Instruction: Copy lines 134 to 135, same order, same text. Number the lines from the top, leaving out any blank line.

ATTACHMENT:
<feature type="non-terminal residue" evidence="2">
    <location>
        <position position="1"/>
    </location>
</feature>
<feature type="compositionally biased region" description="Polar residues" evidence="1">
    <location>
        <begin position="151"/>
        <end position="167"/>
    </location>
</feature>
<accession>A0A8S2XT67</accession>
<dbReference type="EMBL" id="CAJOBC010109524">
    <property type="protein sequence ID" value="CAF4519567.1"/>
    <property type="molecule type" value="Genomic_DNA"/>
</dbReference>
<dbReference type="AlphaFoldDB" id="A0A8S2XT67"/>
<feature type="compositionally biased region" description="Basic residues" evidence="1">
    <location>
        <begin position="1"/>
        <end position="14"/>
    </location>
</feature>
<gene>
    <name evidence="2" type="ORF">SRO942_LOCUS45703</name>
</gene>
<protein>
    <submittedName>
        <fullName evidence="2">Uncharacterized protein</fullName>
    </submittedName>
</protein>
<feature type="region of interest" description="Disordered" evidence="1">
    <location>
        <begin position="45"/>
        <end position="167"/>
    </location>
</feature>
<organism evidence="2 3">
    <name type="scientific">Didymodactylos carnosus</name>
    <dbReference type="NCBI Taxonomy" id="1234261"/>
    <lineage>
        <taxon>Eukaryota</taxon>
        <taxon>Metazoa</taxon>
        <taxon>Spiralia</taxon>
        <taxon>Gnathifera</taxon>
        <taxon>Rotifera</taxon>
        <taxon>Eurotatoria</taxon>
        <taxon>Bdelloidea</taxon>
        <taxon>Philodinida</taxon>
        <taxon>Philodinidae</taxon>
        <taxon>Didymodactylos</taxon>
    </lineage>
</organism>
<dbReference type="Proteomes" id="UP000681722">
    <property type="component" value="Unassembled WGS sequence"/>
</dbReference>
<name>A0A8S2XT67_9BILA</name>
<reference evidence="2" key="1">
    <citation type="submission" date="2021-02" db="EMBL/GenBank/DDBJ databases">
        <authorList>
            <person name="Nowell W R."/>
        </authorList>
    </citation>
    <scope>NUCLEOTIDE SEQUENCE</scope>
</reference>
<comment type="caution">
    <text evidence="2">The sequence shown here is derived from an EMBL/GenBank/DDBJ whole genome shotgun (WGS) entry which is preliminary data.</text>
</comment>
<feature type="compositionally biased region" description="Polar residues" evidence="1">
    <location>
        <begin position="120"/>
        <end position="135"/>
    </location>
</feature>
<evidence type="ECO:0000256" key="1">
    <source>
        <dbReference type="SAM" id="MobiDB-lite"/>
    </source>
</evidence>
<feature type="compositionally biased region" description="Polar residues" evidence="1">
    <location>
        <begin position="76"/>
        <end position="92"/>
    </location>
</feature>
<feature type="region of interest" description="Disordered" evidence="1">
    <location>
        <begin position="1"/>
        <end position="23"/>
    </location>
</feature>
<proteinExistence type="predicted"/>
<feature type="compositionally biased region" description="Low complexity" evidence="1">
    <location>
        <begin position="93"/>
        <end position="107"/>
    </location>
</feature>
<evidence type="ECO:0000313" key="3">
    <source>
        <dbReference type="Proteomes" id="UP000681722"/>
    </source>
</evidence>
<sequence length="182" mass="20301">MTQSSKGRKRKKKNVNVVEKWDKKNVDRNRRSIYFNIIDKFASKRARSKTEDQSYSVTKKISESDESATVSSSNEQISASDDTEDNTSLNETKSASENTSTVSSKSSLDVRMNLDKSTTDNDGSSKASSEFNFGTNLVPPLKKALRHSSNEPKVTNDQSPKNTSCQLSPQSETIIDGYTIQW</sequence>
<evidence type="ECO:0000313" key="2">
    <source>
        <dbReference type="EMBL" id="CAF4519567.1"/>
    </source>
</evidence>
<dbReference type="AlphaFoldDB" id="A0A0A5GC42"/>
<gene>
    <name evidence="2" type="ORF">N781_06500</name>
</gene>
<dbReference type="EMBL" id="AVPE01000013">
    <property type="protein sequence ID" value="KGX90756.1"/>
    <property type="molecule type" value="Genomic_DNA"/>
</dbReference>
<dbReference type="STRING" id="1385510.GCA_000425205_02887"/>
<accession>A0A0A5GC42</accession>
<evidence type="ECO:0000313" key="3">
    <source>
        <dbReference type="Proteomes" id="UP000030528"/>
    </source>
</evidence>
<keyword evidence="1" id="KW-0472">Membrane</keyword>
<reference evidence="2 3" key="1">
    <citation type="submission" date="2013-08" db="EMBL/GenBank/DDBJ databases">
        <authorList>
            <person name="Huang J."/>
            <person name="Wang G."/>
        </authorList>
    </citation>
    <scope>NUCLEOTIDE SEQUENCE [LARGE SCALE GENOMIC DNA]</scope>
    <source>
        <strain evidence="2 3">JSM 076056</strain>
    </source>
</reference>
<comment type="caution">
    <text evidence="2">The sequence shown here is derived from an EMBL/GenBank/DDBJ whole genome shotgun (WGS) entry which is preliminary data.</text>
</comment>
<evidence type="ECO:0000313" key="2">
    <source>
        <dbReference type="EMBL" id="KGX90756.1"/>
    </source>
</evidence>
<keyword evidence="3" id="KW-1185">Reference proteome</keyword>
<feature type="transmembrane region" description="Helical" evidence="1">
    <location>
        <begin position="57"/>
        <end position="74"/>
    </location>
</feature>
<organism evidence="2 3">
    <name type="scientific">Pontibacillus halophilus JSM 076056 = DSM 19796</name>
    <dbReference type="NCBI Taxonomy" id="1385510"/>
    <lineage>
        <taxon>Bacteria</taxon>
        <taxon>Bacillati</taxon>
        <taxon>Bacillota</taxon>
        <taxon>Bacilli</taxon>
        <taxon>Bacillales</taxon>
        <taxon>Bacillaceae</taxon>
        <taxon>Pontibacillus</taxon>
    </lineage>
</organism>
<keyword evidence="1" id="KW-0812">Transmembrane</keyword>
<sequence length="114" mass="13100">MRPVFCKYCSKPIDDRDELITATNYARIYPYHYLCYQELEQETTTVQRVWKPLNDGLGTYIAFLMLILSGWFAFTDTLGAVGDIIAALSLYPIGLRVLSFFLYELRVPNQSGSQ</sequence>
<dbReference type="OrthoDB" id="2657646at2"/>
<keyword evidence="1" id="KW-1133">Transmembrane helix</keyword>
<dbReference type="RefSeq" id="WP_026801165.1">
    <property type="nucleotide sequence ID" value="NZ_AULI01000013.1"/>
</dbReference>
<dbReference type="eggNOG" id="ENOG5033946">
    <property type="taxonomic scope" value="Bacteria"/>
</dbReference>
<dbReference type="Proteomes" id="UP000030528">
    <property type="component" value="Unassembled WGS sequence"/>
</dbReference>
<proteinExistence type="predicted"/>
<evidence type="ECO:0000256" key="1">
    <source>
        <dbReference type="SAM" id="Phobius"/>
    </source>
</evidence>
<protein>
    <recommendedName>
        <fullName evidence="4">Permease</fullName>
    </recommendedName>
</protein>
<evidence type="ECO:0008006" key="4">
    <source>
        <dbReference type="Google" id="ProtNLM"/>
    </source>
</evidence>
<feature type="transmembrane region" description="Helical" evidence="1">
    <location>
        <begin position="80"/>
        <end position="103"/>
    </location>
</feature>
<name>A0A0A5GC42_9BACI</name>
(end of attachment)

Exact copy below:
    <source>
        <strain evidence="2 3">JSM 076056</strain>